It is a little early for a literary poll on the dozen men who tell us that they are running for the Democratic or the Republican nomination.
By literary poll, I am not referring to the electoral preferences of our country's writers. Except for such matters as tax rebates on chewed-up pencils, or a penny royalty for borrowing library books, I don't suppose there is such a thing as a writer's political position. Literature is not a single-issue constituency.
This may be why candidates will address gatherings of doctors, bankers, grandparents and parsons but have yet to be heard in front of a hall full of novelists. You couldn't fill a hall with novelists anyway, except at P.E.N.-International meetings; and they go there to talk, not to listen.
When I speak of a literary poll, I mean a rating of the candidates as writers. It is not a choice that bristles with possibilities. Gary Hart might have been a contender, for the novel he wrote along with Sen. William S. Cohen of Maine. He is no longer a candidate, of course.
For quality, the winner would probably be Mario Cuomo. His notebook of reflections, published several years ago, may not have been a work of art, but it carried some authentic and curiously persuasive musings. Cuomo, of course, would have to be described as still not yet running.
As long as we are on technical non-qualifiers, there is always Gorbachev's "Perestroika," which has just come out to skeptical early reviews. Gorbachev may well be more popular than several of the candidates--I don't think a poll has been run on it--but even if he is visiting here he is not, strictly speaking, running; unless it is for confirmation in Moscow.
Among the active candidates it is plain that the winner would have to be Paul Simon, author of 11 books ranging from one on his Protestant-Catholic marriage to others that seem to fall in the general category of self-improvement.
Simon: author-candidate. It could be argued that one good reason not to vote for him is to make it unnecessary to reissue his collected works. Just conceivably, though, one reason to vote for him might be that, in the normal course of events, nobody would think of reissuing them.
I say "just conceivably" because I am not arguing that literary talent disqualifies for political leadership, or even for political governance. In the United States, true, they have hardly ever gone together. Once you have mentioned Thomas Jefferson; Alexander Hamilton's and James Madison's work on the Federalist Papers; and Lincoln's great speeches, you have about exhausted the possibilities.
Abroad, there are stronger examples. In Charles de Gaulle and Winston Churchill, you can find not only two superb writing styles and an extraordinary ability to portray events and characters but also the solitary passion--exercised out of office--of authorship. The same is true, to a considerable extent, of France's current president, Francois Mitterrand.
Of Mitterand, in fact, it could be argued that he is an artist whose imagination gained him the presidency and that this same artistry may have hampered him in exercising it. Certainly, the solitary figure who, through decades of frustration, never lost his faith in the triumph of his principles, was presented to the voters in 1981 as a literary creation as much as a political one. It can still be debated whether they voted for him because they liked the politician or the fabulist.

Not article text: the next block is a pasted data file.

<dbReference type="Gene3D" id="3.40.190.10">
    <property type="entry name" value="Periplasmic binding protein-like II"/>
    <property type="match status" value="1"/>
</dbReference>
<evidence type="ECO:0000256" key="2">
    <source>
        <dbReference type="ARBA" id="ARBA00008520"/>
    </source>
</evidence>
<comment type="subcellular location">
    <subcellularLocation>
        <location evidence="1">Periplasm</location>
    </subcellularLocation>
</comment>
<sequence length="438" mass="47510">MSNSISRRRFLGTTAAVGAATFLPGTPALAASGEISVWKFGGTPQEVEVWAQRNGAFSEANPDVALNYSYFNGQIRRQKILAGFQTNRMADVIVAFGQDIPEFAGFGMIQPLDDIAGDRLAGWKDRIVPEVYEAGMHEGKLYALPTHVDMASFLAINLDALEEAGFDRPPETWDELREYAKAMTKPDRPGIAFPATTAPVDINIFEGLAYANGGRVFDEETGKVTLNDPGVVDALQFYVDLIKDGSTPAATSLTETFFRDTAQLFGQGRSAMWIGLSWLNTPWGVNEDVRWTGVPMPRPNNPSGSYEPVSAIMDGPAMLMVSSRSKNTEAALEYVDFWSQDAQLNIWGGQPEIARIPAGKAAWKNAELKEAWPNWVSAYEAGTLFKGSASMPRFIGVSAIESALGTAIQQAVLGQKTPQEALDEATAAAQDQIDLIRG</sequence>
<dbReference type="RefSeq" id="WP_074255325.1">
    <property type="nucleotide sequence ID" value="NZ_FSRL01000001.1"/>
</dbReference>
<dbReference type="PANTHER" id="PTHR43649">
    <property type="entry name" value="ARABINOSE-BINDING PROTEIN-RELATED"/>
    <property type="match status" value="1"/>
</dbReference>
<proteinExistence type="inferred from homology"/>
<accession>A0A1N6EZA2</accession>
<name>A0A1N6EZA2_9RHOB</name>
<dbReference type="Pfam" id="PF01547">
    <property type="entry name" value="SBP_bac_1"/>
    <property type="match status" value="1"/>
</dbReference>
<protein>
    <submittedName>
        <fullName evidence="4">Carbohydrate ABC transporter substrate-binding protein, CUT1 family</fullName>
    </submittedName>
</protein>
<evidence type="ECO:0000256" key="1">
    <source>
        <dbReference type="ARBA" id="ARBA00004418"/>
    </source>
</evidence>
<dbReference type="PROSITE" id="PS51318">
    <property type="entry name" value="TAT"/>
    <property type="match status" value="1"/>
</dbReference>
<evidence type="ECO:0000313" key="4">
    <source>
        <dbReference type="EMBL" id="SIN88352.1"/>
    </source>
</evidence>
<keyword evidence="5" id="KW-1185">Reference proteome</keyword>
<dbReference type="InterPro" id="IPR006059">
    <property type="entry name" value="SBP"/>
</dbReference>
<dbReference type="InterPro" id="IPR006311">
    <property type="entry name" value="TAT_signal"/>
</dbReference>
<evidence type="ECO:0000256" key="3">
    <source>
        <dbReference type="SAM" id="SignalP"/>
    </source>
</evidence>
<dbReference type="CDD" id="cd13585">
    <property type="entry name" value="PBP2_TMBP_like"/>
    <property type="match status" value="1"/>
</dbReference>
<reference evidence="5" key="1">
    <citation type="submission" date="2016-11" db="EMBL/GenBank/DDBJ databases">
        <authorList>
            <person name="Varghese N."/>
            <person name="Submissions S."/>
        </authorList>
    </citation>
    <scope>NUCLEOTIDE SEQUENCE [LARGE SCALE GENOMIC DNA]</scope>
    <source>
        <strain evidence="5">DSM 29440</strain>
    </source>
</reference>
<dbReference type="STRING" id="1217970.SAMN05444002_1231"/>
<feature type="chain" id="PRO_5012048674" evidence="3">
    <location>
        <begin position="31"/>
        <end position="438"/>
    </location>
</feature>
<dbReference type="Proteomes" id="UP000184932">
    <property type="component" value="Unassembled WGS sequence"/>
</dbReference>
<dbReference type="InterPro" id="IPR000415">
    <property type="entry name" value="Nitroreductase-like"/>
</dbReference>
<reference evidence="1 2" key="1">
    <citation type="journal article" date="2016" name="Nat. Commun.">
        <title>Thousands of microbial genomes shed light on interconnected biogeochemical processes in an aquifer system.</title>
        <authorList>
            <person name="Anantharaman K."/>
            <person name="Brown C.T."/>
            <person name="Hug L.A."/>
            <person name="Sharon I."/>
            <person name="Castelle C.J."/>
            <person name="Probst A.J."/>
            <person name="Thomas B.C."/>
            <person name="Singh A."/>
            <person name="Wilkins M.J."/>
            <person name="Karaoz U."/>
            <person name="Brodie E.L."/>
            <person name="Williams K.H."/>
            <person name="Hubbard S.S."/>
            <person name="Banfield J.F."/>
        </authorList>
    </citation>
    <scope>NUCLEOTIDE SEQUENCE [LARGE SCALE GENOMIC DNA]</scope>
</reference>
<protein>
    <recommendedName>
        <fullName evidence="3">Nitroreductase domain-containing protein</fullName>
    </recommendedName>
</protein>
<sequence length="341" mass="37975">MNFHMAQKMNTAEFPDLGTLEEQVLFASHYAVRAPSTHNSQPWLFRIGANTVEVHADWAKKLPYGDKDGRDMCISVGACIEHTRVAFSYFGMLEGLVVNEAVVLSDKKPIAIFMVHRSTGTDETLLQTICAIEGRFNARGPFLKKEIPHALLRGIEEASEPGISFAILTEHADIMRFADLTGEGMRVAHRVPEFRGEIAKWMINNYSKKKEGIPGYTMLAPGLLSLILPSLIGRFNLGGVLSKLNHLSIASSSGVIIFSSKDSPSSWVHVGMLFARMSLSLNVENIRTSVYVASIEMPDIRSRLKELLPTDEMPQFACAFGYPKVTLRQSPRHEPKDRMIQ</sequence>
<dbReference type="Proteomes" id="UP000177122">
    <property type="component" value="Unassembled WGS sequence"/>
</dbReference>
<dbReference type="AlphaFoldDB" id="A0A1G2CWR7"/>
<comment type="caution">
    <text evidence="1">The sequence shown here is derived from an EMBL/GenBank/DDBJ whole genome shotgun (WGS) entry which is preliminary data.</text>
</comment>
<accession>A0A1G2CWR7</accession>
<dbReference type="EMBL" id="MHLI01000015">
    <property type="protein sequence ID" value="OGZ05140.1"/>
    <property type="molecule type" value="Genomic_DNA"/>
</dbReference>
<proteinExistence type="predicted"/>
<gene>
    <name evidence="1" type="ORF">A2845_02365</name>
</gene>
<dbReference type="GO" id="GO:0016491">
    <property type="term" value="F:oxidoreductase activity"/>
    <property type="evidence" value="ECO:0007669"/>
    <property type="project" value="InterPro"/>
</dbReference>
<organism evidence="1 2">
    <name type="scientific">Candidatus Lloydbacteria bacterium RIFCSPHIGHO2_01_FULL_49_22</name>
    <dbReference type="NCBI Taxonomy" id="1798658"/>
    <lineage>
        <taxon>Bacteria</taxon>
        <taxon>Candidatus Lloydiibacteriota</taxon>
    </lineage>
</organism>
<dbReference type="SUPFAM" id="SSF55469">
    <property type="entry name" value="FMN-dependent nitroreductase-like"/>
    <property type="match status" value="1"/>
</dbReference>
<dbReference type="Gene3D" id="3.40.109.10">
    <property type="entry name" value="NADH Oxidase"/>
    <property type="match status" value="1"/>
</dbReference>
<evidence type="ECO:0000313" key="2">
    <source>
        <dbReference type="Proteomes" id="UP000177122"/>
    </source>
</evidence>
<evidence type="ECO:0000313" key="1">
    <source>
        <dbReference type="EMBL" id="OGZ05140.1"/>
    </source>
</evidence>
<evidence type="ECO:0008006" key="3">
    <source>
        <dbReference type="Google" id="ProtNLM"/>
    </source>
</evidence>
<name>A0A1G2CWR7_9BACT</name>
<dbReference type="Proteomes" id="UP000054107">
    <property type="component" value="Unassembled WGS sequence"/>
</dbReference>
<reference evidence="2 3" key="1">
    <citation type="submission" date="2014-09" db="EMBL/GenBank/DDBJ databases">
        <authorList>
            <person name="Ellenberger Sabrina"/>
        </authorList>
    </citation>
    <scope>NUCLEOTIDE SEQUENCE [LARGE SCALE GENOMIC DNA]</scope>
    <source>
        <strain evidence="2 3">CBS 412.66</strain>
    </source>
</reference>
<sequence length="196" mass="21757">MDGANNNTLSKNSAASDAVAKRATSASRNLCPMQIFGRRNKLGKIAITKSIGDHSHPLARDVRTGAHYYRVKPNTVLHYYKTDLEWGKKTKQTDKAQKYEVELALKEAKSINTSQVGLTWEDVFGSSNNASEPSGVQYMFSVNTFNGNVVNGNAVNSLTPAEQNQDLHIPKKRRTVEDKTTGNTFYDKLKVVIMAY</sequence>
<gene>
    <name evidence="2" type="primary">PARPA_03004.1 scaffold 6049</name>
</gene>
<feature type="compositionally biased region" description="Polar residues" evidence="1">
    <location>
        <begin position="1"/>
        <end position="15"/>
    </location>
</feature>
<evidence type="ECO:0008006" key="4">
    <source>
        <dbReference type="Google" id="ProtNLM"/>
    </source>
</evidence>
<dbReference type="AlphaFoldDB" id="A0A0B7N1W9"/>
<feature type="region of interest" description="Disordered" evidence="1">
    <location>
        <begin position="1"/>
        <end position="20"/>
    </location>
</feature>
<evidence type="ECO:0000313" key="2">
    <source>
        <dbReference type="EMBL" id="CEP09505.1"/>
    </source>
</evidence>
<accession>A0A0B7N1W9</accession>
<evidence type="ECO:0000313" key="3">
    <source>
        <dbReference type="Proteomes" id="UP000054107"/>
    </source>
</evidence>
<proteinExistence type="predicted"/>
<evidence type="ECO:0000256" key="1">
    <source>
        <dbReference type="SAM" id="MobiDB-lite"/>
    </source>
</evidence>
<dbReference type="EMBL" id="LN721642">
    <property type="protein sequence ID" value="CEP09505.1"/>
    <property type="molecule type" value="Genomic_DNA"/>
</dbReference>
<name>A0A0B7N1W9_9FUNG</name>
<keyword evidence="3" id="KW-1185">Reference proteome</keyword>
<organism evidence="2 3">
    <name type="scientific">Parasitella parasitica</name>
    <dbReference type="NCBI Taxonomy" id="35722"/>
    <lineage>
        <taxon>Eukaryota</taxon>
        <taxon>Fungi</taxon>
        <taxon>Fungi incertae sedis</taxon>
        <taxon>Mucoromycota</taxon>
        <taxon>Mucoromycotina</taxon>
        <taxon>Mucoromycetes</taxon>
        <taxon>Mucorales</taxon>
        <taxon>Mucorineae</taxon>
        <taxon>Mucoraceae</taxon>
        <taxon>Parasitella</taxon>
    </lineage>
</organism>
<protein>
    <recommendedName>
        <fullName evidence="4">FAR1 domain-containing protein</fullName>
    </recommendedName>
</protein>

There is, certainly, a profound difference between governance and art; even literary art which, because it also uses words, might seem to have the most in common with it.
I knew a man who was regarded both as one of the most talented journalists of his generation and as an editor whose flaws came to undermine his achievements. Before he became an editor, he was a brilliant reporter and writer. He brought the brilliance along when he began to run his newspaper and, in part, it worked. He was an artist, in a way. His standards were a stimulus and a goad; and the result was a noticeable improvement in the paper's energy and style.
Over a long period of time, though, the goad wore out the stimulus. A creative authoritarianism became less creative and more authoritarian. Some of the talented people the editor had hired or promoted left; others remained, working under inhibition. Power, if it did not corrupt, demoralized.
The point, I think, is that an artist or writer uses his power in a way that can become disastrous if it is applied to the affairs of an institution or a society. A writer becomes his power; while he is writing he is indistinguishable from the lives or images he is creating. This is totalitarian, if you like, but only for the moment of creation. After that, the writer loses control. He does not direct the encounters of his readers; they make of his work what they will. Sometimes, when the work has great stature and great fortune, the characters take on a life among generations of readers that the original creator never dreamed of.
A leader of an enterprise or a political ruler who would try to exercise authority over men with the absoluteness that the artist uses with his creations is bound to fail; and sooner rather than later. Governance means the talent to let talent flourish over time. A ruler who becomes, or imagines he becomes, the power he uses smothers the talent around him. It is one of the defects of our presidency that so many of the messages that penetrate the Oval Office tell its occupant that he is the power he has been entrusted with and that so few of the messages tell him anything else.
Which may or may not persuade us that if we do choose an author as our next president, it could be just as well if he or she isn't a very good one.